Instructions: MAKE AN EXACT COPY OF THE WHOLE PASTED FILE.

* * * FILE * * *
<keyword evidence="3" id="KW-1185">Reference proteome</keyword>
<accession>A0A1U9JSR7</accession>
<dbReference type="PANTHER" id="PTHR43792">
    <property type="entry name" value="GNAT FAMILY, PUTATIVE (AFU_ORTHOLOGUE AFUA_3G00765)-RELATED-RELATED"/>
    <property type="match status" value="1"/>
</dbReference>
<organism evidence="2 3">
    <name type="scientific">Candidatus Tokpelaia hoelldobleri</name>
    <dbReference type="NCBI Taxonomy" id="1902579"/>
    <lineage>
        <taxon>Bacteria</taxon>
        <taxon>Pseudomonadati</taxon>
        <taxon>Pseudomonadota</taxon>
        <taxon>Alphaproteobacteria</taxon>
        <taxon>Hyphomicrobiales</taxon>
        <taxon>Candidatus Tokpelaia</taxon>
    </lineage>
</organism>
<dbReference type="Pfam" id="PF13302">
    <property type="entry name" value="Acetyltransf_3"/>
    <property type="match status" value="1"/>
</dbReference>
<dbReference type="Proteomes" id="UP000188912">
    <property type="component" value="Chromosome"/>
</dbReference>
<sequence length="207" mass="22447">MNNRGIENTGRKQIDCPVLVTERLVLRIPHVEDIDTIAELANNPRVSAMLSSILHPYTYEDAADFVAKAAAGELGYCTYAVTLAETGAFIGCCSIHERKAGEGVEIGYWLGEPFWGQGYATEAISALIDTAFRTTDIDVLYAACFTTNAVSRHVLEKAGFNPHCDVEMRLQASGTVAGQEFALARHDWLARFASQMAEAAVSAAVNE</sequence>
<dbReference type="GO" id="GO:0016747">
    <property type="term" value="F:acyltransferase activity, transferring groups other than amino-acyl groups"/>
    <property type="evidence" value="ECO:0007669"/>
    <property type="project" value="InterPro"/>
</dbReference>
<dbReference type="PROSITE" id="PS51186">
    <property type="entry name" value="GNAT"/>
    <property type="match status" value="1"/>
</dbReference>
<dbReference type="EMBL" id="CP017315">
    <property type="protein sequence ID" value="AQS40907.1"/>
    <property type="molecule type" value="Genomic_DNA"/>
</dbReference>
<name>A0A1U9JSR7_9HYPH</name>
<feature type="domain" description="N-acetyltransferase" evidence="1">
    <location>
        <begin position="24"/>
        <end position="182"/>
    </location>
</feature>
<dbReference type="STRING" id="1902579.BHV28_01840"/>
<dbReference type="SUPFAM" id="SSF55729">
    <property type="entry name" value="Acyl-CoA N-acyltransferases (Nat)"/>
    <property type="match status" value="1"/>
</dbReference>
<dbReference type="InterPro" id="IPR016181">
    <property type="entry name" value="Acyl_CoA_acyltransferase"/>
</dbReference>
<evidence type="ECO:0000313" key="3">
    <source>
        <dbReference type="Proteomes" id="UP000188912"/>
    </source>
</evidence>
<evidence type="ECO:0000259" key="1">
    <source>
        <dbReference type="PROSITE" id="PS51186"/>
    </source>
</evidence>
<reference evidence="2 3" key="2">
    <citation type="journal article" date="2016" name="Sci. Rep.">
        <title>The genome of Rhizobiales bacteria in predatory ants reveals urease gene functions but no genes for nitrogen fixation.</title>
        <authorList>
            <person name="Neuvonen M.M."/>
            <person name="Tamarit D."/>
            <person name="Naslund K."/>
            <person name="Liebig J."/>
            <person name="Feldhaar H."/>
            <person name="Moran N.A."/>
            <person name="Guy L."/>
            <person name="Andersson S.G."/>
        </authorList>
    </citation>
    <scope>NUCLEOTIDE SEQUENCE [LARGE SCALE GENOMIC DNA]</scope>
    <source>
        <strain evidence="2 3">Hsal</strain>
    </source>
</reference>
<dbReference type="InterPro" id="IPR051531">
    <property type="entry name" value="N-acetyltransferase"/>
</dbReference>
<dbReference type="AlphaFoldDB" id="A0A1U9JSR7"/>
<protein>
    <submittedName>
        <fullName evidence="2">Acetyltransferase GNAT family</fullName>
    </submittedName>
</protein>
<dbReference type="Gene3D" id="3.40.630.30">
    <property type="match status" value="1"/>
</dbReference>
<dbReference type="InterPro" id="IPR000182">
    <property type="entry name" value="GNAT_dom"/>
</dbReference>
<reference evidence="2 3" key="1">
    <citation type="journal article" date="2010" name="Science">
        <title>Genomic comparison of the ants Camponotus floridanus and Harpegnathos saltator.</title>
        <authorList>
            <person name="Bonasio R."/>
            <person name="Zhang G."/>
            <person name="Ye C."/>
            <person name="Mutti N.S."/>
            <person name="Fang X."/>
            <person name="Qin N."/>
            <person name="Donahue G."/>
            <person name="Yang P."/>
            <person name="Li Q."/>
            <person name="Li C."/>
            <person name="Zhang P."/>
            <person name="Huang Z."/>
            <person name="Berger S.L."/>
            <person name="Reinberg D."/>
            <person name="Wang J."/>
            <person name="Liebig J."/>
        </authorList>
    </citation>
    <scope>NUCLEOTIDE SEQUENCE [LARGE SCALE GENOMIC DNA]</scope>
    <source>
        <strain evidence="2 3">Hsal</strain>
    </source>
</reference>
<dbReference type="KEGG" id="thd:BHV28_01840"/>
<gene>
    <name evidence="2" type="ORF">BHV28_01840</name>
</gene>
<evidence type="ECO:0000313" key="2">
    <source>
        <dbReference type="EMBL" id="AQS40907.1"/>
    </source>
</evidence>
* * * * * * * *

<keyword evidence="3" id="KW-1185">Reference proteome</keyword>
<accession>A0A1U9JSR7</accession>
<dbReference type="PANTHER" id="PTHR43792">
    <property type="entry name" value="GNAT FAMILY, PUTATIVE (AFU_ORTHOLOGUE AFUA_3G00765)-RELATED-RELATED"/>
    <property type="match status" value="1"/>
</dbReference>
<organism evidence="2 3">
    <name type="scientific">Candidatus Tokpelaia hoelldobleri</name>
    <dbReference type="NCBI Taxonomy" id="1902579"/>
    <lineage>
        <taxon>Bacteria</taxon>
        <taxon>Pseudomonadati</taxon>
        <taxon>Pseudomonadota</taxon>
        <taxon>Alphaproteobacteria</taxon>
        <taxon>Hyphomicrobiales</taxon>
        <taxon>Candidatus Tokpelaia</taxon>
    </lineage>
</organism>
<dbReference type="Pfam" id="PF13302">
    <property type="entry name" value="Acetyltransf_3"/>
    <property type="match status" value="1"/>
</dbReference>
<dbReference type="Proteomes" id="UP000188912">
    <property type="component" value="Chromosome"/>
</dbReference>
<sequence length="207" mass="22447">MNNRGIENTGRKQIDCPVLVTERLVLRIPHVEDIDTIAELANNPRVSAMLSSILHPYTYEDAADFVAKAAAGELGYCTYAVTLAETGAFIGCCSIHERKAGEGVEIGYWLGEPFWGQGYATEAISALIDTAFRTTDIDVLYAACFTTNAVSRHVLEKAGFNPHCDVEMRLQASGTVAGQEFALARHDWLARFASQMAEAAVSAAVNE</sequence>
<dbReference type="GO" id="GO:0016747">
    <property type="term" value="F:acyltransferase activity, transferring groups other than amino-acyl groups"/>
    <property type="evidence" value="ECO:0007669"/>
    <property type="project" value="InterPro"/>
</dbReference>
<dbReference type="PROSITE" id="PS51186">
    <property type="entry name" value="GNAT"/>
    <property type="match status" value="1"/>
</dbReference>
<dbReference type="EMBL" id="CP017315">
    <property type="protein sequence ID" value="AQS40907.1"/>
    <property type="molecule type" value="Genomic_DNA"/>
</dbReference>
<name>A0A1U9JSR7_9HYPH</name>
<feature type="domain" description="N-acetyltransferase" evidence="1">
    <location>
        <begin position="24"/>
        <end position="182"/>
    </location>
</feature>
<dbReference type="STRING" id="1902579.BHV28_01840"/>
<dbReference type="SUPFAM" id="SSF55729">
    <property type="entry name" value="Acyl-CoA N-acyltransferases (Nat)"/>
    <property type="match status" value="1"/>
</dbReference>
<dbReference type="InterPro" id="IPR016181">
    <property type="entry name" value="Acyl_CoA_acyltransferase"/>
</dbReference>
<evidence type="ECO:0000313" key="3">
    <source>
        <dbReference type="Proteomes" id="UP000188912"/>
    </source>
</evidence>
<evidence type="ECO:0000259" key="1">
    <source>
        <dbReference type="PROSITE" id="PS51186"/>
    </source>
</evidence>
<reference evidence="2 3" key="2">
    <citation type="journal article" date="2016" name="Sci. Rep.">
        <title>The genome of Rhizobiales bacteria in predatory ants reveals urease gene functions but no genes for nitrogen fixation.</title>
        <authorList>
            <person name="Neuvonen M.M."/>
            <person name="Tamarit D."/>
            <person name="Naslund K."/>
            <person name="Liebig J."/>
            <person name="Feldhaar H."/>
            <person name="Moran N.A."/>
            <person name="Guy L."/>
            <person name="Andersson S.G."/>
        </authorList>
    </citation>
    <scope>NUCLEOTIDE SEQUENCE [LARGE SCALE GENOMIC DNA]</scope>
    <source>
        <strain evidence="2 3">Hsal</strain>
    </source>
</reference>
<dbReference type="InterPro" id="IPR051531">
    <property type="entry name" value="N-acetyltransferase"/>
</dbReference>
<dbReference type="AlphaFoldDB" id="A0A1U9JSR7"/>
<protein>
    <submittedName>
        <fullName evidence="2">Acetyltransferase GNAT family</fullName>
    </submittedName>
</protein>
<dbReference type="Gene3D" id="3.40.630.30">
    <property type="match status" value="1"/>
</dbReference>
<dbReference type="InterPro" id="IPR000182">
    <property type="entry name" value="GNAT_dom"/>
</dbReference>
<reference evidence="2 3" key="1">
    <citation type="journal article" date="2010" name="Science">
        <title>Genomic comparison of the ants Camponotus floridanus and Harpegnathos saltator.</title>
        <authorList>
            <person name="Bonasio R."/>
            <person name="Zhang G."/>
            <person name="Ye C."/>
            <person name="Mutti N.S."/>
            <person name="Fang X."/>
            <person name="Qin N."/>
            <person name="Donahue G."/>
            <person name="Yang P."/>
            <person name="Li Q."/>
            <person name="Li C."/>
            <person name="Zhang P."/>
            <person name="Huang Z."/>
            <person name="Berger S.L."/>
            <person name="Reinberg D."/>
            <person name="Wang J."/>
            <person name="Liebig J."/>
        </authorList>
    </citation>
    <scope>NUCLEOTIDE SEQUENCE [LARGE SCALE GENOMIC DNA]</scope>
    <source>
        <strain evidence="2 3">Hsal</strain>
    </source>
</reference>
<dbReference type="KEGG" id="thd:BHV28_01840"/>
<gene>
    <name evidence="2" type="ORF">BHV28_01840</name>
</gene>
<evidence type="ECO:0000313" key="2">
    <source>
        <dbReference type="EMBL" id="AQS40907.1"/>
    </source>
</evidence>